A receiver may be appointed for a religious society in a proper case, but courts are extremely reluctant to do so, except as a last resort. Cf. 76 C.J.S., Religious Societies , § 117, p. 900; Brown v. Father Divine , 163 Misc. 796, 298 N.Y.S. 642, 651 (Sup. Ct. 1937), affirmed 254 App. Div. 671, 4 N.Y.S. 2 d 989 (App. Div. 1938). Counsel cites no New Jersey case, or in fact any case, where a receiver has been appointed under circumstances such as obtain here.

When a receiver is appointed, it is usually in a case where insolvency or fraud is involved. Church schism presents an entirely different context and problem. In Grupe v. Rudisill , 101 N.J. Eq. 145, 166 (Ch. 1927), the court appointed a master who was to hold an election for church trustees, the property to be disposed of in accordance with the election result.

The situation at Galilee Baptist Church is not so desperate as to be beyond all hope of repair. Although some members have transferred to other churches, a considerable number remain. Attendance at services has improved during the course of this litigation. Sunday worship, prayer meetings and other activities continue. The various church groups -- youth, women, choir -- carry on their programs. The church property remains unimpaired. There is sufficient income to pay current bills and salaries other than the pastor's, and the church has a modest balance in the bank. There is no compelling reason to resort to the extraordinary relief of appointing a receiver.

The court having assumed jurisdiction and heard every aspect of the dispute, it will act to accomplish what all parties seem to seek -- order, concord and renewed growth in Galilee Baptist Church. A master will be appointed, who will be advised and assisted by two Baptist ministers from the Trenton area to be named by the court, to do the following:

(1) Obtain an accounting of all church funds received and disbursed by Roosevelt Walker and Maynard Stephens, respectively

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elected chairman of the trustee board and church treasurer at the special meeting of September 22, 1950, for the period of their incumbency, September 22, 1950 to January 4, 1951.

(2) Obtain an accounting of all church funds received and disbursed by Thomas Glover, treasurer and acting chairman of the board of trustees, or by any of the defendant deacons and "holdover" trustees named in the Bishop case, from January 4, 1951 to date.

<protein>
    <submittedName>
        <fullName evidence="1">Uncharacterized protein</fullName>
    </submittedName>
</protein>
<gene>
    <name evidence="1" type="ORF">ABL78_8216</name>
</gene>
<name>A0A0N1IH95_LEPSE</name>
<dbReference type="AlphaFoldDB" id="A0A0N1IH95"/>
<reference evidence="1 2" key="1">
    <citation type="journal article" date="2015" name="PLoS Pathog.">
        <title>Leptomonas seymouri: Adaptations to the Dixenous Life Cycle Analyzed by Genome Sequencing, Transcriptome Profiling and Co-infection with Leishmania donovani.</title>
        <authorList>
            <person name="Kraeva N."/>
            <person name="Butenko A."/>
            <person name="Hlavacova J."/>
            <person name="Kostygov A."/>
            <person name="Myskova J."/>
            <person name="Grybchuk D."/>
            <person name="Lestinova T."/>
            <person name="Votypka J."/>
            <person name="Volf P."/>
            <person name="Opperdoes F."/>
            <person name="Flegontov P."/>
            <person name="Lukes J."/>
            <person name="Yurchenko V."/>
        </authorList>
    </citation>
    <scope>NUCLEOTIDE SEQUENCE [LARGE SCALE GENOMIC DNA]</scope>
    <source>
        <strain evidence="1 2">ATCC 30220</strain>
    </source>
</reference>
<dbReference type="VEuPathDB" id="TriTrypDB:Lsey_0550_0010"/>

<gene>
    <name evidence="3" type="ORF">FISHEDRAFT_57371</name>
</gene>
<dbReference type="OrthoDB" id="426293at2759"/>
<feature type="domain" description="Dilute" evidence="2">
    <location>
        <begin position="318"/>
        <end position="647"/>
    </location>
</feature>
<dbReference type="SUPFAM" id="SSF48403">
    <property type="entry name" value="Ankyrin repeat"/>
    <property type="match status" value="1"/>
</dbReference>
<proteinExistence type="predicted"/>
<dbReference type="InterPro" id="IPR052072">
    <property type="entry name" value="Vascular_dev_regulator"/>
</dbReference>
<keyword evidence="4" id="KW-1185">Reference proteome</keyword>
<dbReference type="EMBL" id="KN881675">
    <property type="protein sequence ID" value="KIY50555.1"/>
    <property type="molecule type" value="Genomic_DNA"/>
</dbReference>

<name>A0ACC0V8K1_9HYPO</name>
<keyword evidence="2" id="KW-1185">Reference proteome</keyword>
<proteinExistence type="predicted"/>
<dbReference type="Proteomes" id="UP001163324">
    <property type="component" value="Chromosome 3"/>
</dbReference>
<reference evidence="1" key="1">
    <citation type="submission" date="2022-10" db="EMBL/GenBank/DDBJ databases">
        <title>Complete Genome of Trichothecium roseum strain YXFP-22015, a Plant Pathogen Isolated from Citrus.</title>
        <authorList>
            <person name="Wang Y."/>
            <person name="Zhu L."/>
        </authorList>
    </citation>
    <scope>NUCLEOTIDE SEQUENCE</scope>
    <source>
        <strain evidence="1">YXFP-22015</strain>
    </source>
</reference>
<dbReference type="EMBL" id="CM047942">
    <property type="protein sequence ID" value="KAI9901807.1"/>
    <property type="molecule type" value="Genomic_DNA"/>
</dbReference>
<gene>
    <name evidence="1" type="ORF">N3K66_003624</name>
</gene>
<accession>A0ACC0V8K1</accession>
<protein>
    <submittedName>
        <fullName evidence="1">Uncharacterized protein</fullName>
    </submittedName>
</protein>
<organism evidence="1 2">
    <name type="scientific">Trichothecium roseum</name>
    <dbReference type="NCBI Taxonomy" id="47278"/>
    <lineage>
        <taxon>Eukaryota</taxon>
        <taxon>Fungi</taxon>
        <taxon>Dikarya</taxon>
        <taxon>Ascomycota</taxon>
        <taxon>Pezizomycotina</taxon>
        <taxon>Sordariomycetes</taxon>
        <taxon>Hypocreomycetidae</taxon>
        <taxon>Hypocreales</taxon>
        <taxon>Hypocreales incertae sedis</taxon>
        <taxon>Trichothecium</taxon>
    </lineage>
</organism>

(3) Proceed in accordance with statute and consistent church practice to call and conduct a meeting of all recognized members of the church for the purpose of electing a board of trustees for the remainder of the year 1953.

(4) Proceed in accordance with the established practice of the Baptist Church to call and conduct a meeting of all recognized members of the church to consider and take action upon: (a) continuing the present deacons in office or replacing any or all of them; (b) retaining Reverend Bagley as pastor and fixing his salary, or terminating his ministry at Galilee and giving him the required three months' notice and salary.

(5) After concluding (3) and (4), to advise and assist the duly elected officers of Galilee in adopting a constitution and by-laws for the better and democratic self-government of the church, consistent with established Baptist practice.

If, after these steps have successively been accomplished and reported to the court, there are members who do not find themselves in agreement with the expressed will of the majority, the fair thing for them to do is to transfer to a Baptist church more to their liking. Both they and Galilee stand to benefit by so simple and obvious a step.

There will be judgment in accordance with the views herein expressed.

19530608